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Pictures from before, after, and while testing. Funny thing about that grommet. It likely is older than I am, having come from my Dad's electronics junk drawer. The rubber may be from British Malaya or French Indochina. Yet, it's still the required texture, etc. Just like new! I retested the AC system after the mod and it still works!

As I worked on this, I realized there were a few minor issues with the design and implementation. For one thing, they used wood screws to attach the flanges to the metal case, and, for another, they drilled the holes too big, with the result the screws never tightened. I found some similar half inch wood screws that were slightly thicker (8's vs 9's perhaps?) and they held much better. Also, they have the flange just slightly too high on the panel and so the top cover interferes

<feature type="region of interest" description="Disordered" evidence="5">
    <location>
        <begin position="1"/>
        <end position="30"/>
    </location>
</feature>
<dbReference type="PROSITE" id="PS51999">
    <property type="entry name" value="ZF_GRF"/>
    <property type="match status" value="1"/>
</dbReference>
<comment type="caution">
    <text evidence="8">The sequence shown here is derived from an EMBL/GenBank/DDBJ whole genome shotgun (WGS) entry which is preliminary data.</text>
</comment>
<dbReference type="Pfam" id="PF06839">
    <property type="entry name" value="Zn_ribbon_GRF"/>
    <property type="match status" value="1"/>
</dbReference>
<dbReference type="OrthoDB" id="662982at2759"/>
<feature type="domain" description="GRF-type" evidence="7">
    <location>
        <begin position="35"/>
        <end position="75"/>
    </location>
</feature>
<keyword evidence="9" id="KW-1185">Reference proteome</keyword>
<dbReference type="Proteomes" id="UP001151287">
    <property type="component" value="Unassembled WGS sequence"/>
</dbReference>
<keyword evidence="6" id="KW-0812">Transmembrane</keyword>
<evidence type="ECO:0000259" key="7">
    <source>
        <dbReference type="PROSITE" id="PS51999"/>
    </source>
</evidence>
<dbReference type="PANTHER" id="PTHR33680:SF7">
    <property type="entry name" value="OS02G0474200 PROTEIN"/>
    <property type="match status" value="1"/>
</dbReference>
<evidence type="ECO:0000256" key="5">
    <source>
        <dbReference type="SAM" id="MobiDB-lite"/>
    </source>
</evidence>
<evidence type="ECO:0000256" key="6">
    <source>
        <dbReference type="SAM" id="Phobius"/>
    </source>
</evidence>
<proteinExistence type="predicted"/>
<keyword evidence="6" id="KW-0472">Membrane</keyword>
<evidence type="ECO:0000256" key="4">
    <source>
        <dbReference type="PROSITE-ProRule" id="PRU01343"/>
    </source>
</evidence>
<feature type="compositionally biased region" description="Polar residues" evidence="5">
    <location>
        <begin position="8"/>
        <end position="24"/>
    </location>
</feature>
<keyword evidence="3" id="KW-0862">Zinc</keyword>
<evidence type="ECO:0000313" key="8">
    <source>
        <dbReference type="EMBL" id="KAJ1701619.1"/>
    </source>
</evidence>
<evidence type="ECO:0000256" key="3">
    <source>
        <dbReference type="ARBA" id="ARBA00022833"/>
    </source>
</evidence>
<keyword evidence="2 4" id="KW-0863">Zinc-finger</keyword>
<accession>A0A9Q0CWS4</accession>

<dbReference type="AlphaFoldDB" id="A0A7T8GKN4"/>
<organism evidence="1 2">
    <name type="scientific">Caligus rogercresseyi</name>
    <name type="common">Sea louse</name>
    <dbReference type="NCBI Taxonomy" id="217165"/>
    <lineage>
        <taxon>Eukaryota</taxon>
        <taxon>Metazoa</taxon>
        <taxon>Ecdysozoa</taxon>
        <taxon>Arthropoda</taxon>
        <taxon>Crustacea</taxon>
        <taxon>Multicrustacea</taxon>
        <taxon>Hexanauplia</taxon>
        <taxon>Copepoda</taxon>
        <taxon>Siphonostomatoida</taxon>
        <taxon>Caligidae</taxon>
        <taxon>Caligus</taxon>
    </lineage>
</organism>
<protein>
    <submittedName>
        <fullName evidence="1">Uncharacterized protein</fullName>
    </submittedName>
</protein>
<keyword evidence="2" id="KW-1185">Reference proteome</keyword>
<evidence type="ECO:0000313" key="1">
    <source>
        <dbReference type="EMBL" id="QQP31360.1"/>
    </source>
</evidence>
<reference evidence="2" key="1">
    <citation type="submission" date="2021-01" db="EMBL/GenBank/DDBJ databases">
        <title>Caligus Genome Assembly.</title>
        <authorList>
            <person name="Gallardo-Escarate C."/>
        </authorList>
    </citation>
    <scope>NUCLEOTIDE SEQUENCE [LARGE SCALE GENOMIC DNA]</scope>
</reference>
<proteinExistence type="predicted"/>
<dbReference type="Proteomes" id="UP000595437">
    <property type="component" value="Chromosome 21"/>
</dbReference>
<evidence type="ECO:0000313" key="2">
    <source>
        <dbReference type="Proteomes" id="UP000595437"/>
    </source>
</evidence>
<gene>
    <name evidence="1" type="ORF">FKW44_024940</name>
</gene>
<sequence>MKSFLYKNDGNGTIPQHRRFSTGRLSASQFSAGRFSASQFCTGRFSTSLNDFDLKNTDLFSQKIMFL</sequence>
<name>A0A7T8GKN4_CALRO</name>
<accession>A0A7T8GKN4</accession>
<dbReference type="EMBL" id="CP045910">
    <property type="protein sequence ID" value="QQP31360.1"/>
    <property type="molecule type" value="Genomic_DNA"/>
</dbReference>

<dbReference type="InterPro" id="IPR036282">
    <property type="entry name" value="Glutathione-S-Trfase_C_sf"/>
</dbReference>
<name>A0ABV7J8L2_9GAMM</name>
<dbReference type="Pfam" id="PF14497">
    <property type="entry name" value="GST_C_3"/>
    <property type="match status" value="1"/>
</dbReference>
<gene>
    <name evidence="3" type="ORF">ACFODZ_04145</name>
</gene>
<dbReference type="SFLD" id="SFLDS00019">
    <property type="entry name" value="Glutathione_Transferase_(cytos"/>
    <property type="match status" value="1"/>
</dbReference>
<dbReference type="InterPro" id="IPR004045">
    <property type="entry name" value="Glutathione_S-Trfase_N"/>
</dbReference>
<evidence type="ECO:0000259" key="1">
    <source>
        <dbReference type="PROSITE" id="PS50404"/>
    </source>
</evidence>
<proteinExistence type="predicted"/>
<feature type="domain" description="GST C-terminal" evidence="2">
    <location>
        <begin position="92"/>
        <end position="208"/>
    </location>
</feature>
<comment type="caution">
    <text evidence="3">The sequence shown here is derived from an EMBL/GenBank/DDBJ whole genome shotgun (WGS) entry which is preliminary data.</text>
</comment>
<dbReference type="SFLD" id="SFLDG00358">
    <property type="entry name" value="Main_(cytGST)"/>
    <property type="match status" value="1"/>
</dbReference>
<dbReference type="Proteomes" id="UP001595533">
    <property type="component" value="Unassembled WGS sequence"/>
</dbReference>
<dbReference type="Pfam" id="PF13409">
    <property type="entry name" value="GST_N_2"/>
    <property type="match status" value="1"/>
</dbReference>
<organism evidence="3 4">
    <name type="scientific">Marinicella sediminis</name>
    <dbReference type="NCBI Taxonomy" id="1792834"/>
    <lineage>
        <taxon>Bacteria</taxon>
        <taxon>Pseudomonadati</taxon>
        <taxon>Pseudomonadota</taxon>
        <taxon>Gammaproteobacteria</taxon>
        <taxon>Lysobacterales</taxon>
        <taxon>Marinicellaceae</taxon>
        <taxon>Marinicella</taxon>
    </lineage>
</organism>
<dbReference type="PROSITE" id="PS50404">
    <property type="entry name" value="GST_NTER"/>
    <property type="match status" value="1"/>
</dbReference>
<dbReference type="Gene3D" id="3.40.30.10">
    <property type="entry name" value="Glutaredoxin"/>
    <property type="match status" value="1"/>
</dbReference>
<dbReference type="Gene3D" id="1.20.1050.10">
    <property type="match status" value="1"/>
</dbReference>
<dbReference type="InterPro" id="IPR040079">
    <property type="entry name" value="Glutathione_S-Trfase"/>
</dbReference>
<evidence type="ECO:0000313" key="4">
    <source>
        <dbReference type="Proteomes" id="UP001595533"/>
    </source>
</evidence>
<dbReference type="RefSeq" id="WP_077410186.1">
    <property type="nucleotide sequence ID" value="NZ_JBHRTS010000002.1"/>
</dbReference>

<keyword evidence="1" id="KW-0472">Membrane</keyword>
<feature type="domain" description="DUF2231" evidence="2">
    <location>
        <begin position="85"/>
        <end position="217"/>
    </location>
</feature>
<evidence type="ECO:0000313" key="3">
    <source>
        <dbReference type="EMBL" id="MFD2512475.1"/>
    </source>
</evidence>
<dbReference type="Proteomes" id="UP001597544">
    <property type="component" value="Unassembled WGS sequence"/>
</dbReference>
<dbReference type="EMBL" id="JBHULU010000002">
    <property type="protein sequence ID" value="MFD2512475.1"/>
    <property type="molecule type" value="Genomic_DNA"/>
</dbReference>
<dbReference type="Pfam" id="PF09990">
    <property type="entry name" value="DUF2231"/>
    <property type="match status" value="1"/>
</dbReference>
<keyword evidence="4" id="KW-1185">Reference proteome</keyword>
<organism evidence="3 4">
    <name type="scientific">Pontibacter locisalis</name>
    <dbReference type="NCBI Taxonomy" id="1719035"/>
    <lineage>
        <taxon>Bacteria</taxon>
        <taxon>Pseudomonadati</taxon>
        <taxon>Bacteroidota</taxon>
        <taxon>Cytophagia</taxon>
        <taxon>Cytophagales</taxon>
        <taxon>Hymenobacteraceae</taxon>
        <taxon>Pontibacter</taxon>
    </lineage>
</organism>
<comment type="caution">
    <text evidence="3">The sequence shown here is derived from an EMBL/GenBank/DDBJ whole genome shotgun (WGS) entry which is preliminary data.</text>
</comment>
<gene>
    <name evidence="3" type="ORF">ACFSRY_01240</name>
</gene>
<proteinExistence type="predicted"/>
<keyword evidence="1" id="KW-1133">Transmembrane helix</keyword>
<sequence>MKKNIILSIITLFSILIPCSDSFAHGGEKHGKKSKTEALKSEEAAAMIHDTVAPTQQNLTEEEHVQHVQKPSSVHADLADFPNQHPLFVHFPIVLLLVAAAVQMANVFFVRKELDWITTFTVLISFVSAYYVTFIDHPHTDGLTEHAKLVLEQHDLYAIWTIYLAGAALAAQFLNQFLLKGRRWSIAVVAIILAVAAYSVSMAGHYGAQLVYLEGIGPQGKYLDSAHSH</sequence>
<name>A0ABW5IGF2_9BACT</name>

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I decided to trim the flange on the bandsaw, just a little, so the whole thing fits together better now

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Tomorrow, I'll figure out how to mount the AC to the teardrop, and cut and attach the flanges to the bulkhead/headboard

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Vibration while the AC is running doesn't seem like it will be a problem, but I want to mount it in such a way the vibration from travel is less likely to break the unit. Seems like we will have noise from the air out of the vent, but not sure we can do anything about that.

Tom
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Re: Tom & Shelly's build

Postby Tom&Shelly » Mon Mar 11, 2019 8:08 pm

Decided to mount our ClimateRight by replacing the feet with home-made mounts: